“We’re hearing this from a number of patients, but their doctors don’t want to talk about it,” Komorn said. Access to the drug further narrowed in December, when an Oakland County circuit judge ruled against a lawsuit by a Birmingham couple. The couple — she has multiple sclerosis, he has other ailments — hoped to overturn bans on medical marijuana in Birmingham, Bloomfield Hills and Livonia. More than 60 communities, counties and other government entities in Michigan have passed zoning ordinances that restrict or ban medical marijuana, according to the American Civil Liberties Union. Access also tightened after a state Appeals Court decision in 2010 ruled as illegal some sales of medical marijuana at dispensaries, which supplied the drug to state-registered users. The ruling prompted Schuette to declare that all dispensaries were illegal, and it unleashed a fresh round of police raids to close dispensaries. The shrinking pool of cooperating doctors is one of many reasons that Michigan voters should support limited legalization of the drug, said Rick Thompson, editor of the Chesterfield Township-based Michigan Medical Marijuana Magazine. “We’re seeing all kinds of ways that the authorities want to confuse the voters and contradict the intent of the state law, which was to provide safe use of this drug that has proven medicinal purposes,” Thompson said.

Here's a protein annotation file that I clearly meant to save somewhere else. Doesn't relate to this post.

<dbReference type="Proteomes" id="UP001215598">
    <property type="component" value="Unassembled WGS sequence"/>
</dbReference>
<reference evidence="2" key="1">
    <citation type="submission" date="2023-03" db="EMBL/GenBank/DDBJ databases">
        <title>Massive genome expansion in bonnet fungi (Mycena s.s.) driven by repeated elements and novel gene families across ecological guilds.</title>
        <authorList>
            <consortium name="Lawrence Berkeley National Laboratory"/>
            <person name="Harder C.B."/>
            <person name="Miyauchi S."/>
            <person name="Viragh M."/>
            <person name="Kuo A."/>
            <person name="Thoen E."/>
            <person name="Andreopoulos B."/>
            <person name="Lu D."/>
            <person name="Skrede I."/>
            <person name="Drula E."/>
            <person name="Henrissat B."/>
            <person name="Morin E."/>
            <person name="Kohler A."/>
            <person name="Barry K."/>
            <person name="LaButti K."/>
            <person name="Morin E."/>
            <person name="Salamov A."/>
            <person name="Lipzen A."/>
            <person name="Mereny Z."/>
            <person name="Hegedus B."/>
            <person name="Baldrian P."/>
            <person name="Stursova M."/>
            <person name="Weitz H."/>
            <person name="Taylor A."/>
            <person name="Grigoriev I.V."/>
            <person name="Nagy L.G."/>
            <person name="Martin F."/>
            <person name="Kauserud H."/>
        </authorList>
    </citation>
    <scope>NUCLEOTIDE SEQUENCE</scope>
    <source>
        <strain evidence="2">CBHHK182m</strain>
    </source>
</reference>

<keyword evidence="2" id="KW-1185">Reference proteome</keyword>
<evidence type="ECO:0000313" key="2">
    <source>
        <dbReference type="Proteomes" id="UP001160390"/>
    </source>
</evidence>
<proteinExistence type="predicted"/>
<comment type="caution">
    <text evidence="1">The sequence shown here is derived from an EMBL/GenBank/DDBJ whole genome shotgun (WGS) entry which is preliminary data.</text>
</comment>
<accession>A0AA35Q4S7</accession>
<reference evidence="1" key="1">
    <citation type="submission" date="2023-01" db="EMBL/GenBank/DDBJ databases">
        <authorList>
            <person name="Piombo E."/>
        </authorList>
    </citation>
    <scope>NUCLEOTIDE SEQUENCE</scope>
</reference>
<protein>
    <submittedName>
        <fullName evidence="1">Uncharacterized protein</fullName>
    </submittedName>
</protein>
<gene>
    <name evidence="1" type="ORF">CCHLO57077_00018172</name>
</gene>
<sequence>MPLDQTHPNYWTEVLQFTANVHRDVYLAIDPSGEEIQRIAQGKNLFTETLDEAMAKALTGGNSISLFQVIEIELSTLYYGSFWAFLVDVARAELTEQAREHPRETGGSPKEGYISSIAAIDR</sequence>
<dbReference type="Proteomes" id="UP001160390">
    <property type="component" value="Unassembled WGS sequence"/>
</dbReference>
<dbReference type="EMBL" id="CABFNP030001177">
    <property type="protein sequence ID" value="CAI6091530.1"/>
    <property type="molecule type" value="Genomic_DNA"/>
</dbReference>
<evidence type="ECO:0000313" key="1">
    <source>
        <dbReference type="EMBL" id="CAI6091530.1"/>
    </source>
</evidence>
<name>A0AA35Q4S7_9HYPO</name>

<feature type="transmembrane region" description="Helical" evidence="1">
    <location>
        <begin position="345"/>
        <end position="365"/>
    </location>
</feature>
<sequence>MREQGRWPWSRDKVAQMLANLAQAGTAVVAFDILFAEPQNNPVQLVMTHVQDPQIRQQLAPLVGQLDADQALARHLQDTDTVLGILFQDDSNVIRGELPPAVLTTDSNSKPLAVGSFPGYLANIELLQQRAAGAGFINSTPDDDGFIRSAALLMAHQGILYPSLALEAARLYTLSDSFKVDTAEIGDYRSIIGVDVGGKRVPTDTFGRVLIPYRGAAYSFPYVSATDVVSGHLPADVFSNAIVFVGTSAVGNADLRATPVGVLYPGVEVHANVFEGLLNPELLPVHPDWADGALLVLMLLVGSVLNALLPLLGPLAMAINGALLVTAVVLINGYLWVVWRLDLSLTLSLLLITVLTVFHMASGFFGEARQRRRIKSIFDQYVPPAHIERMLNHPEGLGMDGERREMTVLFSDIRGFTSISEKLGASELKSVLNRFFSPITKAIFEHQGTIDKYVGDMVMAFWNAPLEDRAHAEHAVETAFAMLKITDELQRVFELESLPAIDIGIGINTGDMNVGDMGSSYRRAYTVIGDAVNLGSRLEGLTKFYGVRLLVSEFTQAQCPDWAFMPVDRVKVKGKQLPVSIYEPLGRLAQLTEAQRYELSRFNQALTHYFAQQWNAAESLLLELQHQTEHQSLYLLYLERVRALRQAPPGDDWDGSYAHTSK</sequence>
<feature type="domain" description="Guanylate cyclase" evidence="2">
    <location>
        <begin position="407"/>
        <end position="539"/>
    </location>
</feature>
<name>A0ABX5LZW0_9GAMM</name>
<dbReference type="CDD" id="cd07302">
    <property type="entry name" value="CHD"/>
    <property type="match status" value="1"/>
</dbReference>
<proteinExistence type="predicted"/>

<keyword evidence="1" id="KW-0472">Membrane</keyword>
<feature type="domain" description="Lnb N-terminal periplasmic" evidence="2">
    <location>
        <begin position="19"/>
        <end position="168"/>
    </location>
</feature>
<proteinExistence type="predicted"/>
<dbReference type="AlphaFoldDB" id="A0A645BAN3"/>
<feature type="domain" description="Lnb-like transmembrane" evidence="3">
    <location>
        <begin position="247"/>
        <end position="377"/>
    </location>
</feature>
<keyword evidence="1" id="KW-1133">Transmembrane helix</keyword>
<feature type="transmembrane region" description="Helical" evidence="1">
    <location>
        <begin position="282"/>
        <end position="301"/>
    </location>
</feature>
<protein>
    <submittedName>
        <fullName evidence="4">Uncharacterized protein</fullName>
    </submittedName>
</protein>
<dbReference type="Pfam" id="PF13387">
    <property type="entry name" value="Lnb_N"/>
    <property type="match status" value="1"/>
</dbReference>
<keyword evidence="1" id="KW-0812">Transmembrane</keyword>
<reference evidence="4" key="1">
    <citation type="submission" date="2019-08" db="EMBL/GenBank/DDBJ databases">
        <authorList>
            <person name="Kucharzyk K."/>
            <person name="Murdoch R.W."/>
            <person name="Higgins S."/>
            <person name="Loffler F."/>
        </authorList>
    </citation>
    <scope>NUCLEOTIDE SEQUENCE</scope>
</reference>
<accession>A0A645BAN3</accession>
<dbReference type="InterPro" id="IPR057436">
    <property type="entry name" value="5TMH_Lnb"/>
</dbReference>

Contact Bill Laitner: 586-826-7264 or firstname.lastname@example.org
The “National and State Marijuana Reform — Social, Economic, Health and Legal Implications” symposium is 8 a.m.-5 p.m. Jan. 27 at Wayne State University Law School’s Spencer Partrich Auditorium. The keynote speaker is former Michigan Attorney General Mike Cox. Other speakers include WSU professors of law and pharmacy, prominent Detroit-area attorneys involved with legalization efforts and speakers from nonprofit groups that favor legalization.
The event is open to the public. To register, call 313-577-8032.